45 Minutes, Swan Youth Theatre in Yeovil

prompt45 MinutesNINE members of the youth theatre group at the Swan Theatre in Yeovil last week tackled a play written by one of the country’s brightest young stars, Anya Reiss, for the National Theatre’s annual Connections festival in 2013.

The playwright was 22 when she turned in this real-time tour de force, so it is (almost) as up to the minute as it could be.

Set in a school computer room in 2011, it follows the panic of a group of six sixth formers told by the drama teacher that instead of the week’s grace they had anticipated, they have just 45 minutes to complete their all-important UCAS forms which will be their only chance of a place in university.

It cleverly conveys not only the anger, fear and desperation of this unexpectedly tight deadline, but also questions the current expectation of a university training for everyone.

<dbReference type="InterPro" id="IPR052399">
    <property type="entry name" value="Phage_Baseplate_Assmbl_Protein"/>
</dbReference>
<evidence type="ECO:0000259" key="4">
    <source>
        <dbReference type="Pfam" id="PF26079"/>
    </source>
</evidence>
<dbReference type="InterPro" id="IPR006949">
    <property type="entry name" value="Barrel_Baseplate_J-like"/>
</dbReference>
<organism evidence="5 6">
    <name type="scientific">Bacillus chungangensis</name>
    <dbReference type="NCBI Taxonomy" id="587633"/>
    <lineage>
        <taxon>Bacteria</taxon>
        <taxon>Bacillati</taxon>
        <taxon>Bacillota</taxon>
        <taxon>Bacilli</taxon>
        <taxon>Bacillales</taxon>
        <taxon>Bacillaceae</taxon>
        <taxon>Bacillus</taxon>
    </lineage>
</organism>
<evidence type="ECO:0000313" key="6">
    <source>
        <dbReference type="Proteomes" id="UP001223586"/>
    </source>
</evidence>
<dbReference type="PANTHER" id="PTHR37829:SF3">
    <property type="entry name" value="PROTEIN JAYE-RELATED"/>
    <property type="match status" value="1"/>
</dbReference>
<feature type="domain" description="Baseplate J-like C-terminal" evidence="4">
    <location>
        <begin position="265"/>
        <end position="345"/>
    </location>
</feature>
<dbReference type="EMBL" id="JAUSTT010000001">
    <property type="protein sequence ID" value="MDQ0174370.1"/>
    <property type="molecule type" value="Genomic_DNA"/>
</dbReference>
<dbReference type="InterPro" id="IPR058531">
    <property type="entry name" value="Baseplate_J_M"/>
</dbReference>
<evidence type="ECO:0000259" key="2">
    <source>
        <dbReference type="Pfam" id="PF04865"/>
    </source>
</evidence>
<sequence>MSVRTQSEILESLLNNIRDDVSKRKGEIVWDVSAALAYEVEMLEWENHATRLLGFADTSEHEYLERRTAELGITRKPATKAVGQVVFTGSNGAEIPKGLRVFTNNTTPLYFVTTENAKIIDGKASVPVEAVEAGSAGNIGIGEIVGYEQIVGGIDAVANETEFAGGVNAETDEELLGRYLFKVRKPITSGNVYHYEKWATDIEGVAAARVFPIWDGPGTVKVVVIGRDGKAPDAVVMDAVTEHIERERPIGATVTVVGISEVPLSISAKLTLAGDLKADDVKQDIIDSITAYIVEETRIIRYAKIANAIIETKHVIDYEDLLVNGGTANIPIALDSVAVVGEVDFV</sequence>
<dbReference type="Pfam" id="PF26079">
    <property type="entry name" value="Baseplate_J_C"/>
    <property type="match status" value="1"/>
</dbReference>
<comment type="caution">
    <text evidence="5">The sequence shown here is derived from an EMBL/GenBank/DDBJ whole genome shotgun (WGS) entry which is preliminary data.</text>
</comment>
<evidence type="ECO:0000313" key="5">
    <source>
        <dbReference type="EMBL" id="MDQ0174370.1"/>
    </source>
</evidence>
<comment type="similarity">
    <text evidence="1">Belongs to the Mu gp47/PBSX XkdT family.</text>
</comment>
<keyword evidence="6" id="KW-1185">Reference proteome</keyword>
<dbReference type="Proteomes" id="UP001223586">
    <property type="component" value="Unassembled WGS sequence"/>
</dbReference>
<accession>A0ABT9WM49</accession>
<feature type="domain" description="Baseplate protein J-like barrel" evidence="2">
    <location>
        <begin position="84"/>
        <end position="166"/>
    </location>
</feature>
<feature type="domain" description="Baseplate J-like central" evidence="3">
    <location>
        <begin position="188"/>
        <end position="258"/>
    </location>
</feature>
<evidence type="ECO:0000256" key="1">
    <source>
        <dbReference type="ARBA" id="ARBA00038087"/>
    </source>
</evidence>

One cast member was forced to drop out at short notice, and his place was taken by the experienced Jack Osmond, who has been on stage in Billy Elliot and The Wizard of Oz.

The six hopefuls are joined in the room by two fourteen-year-olds, creating even more tension.

Swat Alex (Grace Horder) gets her form completed first, and is in demand to help jock Nathan (Tom Ball) and the hysterical Louise (Leona Beaver).

Trent (Ed Holt) knows his parents expect him to apply, and he tries to comfort Louise, while avoiding the devotion of Georgie (Sarah Middleditch on the night I saw the play, in a role shared with Danielle Turner).

There’s lots of anger and testosterone in this computer room, as each of the candidates exposes personal insecurities, thrown into cruel relief by the younger know-it-all Michaela (Amy Kemp) and her classmate Lara (Tasia Ling-Marriott).

It was a clever idea that it was a drama teacher who told this group about a new deadline, and they never suspected a ruse – nor checked their information packs. And it provides an entertaining and vital play for young actors.

The energy and conviction never flagged in Helen Geen’s sparse production, and it is yet more proof that Yeovil really does have an extraordinary store of theatrical talent.


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